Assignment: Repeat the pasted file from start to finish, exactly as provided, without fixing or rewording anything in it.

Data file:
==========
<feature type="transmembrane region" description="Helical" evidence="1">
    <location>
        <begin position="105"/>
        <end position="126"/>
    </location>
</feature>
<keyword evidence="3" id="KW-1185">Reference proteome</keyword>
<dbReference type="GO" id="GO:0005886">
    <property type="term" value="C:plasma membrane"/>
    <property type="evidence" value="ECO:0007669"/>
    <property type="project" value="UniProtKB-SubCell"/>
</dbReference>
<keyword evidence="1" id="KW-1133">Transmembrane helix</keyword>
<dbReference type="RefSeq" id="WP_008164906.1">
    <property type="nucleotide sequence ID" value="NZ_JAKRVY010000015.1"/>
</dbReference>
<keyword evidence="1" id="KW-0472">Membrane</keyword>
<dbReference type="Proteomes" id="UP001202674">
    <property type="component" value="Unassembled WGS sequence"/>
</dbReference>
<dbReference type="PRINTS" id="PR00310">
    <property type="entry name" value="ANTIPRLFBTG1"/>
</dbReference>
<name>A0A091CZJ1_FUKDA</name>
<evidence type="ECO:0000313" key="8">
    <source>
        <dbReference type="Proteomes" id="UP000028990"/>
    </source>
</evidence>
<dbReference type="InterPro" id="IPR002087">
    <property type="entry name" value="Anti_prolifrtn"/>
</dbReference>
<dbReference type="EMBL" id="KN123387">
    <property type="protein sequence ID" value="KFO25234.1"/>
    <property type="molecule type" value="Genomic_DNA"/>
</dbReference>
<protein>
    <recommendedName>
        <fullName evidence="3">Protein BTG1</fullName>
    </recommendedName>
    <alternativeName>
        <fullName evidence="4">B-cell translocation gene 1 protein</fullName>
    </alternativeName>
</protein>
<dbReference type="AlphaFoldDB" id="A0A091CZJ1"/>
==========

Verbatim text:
<feature type="transmembrane region" description="Helical" evidence="1">
    <location>
        <begin position="105"/>
        <end position="126"/>
    </location>
</feature>
<keyword evidence="3" id="KW-1185">Reference proteome</keyword>
<dbReference type="GO" id="GO:0005886">
    <property type="term" value="C:plasma membrane"/>
    <property type="evidence" value="ECO:0007669"/>
    <property type="project" value="UniProtKB-SubCell"/>
</dbReference>
<keyword evidence="1" id="KW-1133">Transmembrane helix</keyword>
<dbReference type="RefSeq" id="WP_008164906.1">
    <property type="nucleotide sequence ID" value="NZ_JAKRVY010000015.1"/>
</dbReference>
<keyword evidence="1" id="KW-0472">Membrane</keyword>
<dbReference type="Proteomes" id="UP001202674">
    <property type="component" value="Unassembled WGS sequence"/>
</dbReference>
<dbReference type="PRINTS" id="PR00310">
    <property type="entry name" value="ANTIPRLFBTG1"/>
</dbReference>
<name>A0A091CZJ1_FUKDA</name>
<evidence type="ECO:0000313" key="8">
    <source>
        <dbReference type="Proteomes" id="UP000028990"/>
    </source>
</evidence>
<dbReference type="InterPro" id="IPR002087">
    <property type="entry name" value="Anti_prolifrtn"/>
</dbReference>
<dbReference type="EMBL" id="KN123387">
    <property type="protein sequence ID" value="KFO25234.1"/>
    <property type="molecule type" value="Genomic_DNA"/>
</dbReference>
<protein>
    <recommendedName>
        <fullName evidence="3">Protein BTG1</fullName>
    </recommendedName>
    <alternativeName>
        <fullName evidence="4">B-cell translocation gene 1 protein</fullName>
    </alternativeName>
</protein>
<dbReference type="AlphaFoldDB" id="A0A091CZJ1"/>